Redirected aggression is a trigger that pet parents can activate inadvertently. When this trigger is activated, cats lash out at other cats or their owners. Furthermore, when a cat marks territory, their actions may include growling, swatting, hissing, staring, and biting. Most often, these acts are unpredictable and sudden, and they might lead to a final deadly attack.

Additionally, cats tend to get territorial as they mature. For this reason, it is advised that pet owners keep their pets engaged from 3-12 weeks after their birth. Socializing will include visits to the vet, interaction with pets, and walks in the neighborhood. Getting your feline to socialize doesn’t always work out, but it’s often worth the effort.

Check out our article on: How to Get Rid Of Cat Spray Smell

Dealing with Territorial Behaviour in Cats

The first thing to do feline owners is advised to do when they first identify territorial behavior in their cats is to schedule a visit to the vet. The vet appointment is made to ensure that there are no medical issues that are causing these signs of aggression. Scientists state that spaying and neutering are the best solutions for intact cats.

Experts offer these as a solution because the process addresses hormonal triggers. Many other steps can be undertaken to adequately address territorial behavior in cats, including restricting access to all rooms and areas with a tendency to be marked. Also, all items need to be positioned right to prevent them from becoming a target for territorial marking.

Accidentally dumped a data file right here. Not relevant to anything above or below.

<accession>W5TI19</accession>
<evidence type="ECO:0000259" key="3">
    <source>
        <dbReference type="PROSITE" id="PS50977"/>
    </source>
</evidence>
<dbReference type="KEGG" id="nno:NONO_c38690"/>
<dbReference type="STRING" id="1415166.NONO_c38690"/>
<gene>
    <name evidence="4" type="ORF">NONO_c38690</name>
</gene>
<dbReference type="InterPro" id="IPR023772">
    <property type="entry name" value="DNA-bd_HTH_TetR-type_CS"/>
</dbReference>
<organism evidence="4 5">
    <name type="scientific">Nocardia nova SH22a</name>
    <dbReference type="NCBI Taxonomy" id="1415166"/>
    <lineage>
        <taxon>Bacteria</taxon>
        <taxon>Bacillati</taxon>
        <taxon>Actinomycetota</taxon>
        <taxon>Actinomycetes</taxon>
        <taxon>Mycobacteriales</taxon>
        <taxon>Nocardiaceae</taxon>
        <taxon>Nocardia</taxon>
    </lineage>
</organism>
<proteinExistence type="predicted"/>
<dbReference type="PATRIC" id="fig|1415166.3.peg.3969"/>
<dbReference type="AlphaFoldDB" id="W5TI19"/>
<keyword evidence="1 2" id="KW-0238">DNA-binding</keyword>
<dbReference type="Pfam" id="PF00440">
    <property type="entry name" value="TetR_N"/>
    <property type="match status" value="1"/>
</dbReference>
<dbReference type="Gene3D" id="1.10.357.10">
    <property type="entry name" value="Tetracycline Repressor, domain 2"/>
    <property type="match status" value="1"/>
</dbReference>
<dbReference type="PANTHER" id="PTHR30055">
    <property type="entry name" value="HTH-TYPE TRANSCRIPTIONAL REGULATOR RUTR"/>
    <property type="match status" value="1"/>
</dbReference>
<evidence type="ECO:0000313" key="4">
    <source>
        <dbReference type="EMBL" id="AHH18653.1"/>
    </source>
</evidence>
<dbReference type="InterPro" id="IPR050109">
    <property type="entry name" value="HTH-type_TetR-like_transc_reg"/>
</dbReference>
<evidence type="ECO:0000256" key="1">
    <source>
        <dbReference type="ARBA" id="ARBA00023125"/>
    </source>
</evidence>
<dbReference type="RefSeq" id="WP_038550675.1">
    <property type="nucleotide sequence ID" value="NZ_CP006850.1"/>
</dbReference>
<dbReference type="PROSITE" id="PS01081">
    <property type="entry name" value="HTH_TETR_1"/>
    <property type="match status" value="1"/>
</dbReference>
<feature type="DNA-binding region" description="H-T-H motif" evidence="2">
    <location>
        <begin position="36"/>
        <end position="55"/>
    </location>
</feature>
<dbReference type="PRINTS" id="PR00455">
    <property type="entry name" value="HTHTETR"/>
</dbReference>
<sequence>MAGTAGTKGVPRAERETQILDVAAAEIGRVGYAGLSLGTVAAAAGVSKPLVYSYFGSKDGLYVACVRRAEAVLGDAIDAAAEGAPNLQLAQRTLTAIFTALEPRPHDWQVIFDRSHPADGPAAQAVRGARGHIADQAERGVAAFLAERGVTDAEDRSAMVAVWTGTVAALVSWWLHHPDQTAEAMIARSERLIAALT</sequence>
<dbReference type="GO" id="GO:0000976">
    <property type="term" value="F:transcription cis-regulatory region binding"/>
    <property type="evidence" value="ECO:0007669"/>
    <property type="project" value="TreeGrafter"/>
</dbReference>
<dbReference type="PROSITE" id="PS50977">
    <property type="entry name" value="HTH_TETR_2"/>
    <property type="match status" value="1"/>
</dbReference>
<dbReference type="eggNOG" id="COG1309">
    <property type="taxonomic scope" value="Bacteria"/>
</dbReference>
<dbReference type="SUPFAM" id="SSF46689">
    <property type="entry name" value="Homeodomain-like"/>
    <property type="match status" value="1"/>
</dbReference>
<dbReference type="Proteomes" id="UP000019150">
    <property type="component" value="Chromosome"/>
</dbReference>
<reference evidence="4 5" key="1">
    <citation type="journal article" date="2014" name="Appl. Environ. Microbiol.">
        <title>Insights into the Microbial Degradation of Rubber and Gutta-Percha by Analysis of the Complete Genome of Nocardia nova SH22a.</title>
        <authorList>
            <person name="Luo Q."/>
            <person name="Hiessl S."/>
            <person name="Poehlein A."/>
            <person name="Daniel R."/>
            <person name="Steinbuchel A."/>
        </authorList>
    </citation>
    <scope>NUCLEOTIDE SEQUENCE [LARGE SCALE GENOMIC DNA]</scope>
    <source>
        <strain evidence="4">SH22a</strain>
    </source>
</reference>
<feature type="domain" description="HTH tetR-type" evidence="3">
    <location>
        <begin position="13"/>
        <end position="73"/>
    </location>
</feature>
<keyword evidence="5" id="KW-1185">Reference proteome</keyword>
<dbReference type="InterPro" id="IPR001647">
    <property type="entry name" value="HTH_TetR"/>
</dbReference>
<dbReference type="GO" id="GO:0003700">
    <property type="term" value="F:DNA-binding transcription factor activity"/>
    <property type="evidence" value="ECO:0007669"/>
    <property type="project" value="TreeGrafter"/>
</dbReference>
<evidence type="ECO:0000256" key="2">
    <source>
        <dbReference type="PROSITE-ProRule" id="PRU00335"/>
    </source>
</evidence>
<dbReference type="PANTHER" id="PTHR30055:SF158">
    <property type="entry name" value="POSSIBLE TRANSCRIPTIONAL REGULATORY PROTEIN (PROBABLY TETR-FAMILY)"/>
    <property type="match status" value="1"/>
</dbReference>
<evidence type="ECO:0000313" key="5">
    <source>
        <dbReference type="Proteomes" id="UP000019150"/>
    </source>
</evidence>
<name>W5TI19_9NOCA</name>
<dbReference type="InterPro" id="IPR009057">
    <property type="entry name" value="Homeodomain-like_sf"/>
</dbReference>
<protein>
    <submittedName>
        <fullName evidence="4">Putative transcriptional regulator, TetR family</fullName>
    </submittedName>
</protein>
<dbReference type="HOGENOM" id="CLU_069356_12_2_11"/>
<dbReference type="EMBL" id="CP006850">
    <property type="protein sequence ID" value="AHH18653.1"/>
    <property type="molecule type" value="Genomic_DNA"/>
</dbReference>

In some instances, interaction might be a huge trigger, and this can affect the relationship between your pets. To reduce the rate at which your cats fight, we will suggest you keep them separate, instead of allowing both felines roam the house at the same time. If your cats hate contact with other cats in the neighborhood, it is best to keep them indoors, block your windows and close all blinds.

Bengal Kitten smiling

What to Do When Your Cat Is Acting Aggressively

Aggressive action from cats might be natural, or it might be a sign of something serious. For aggressive cats, the first and easiest thing anyone can do is to soothe the cat or pick him/her up. The result of such an action is redirected aggression that might cause the pet owner to be scratched or bitten.

Another action you can try is to shepherd the cat quietly into a room and shut the door. For highly reactive cats, you may not want to engage them fully, since their reaction can impact the whole relationship. However, be mindful of the cat and its reaction to other cats. Watch out for signs such as tail flicking, staring and growling and try to address each one before any substantial disagreement starts. You are likely to get bitten if you decide to pick an agitated act; thus, you can hose them with water or throw a thick blanket over your cats if they’ve already started fighting.

No doubt, cats are one of the best pets in the world, and also the cutest too. Keeping them happy should be the aim of every pet owner.


  1. Territory, The Ohio State University
  2. Aggression in Cats, The ASPCA
  3. Cat Aggression Toward Other Cats: Steps for Changing Aggressive Feline Behavior, Best Friends Animal Society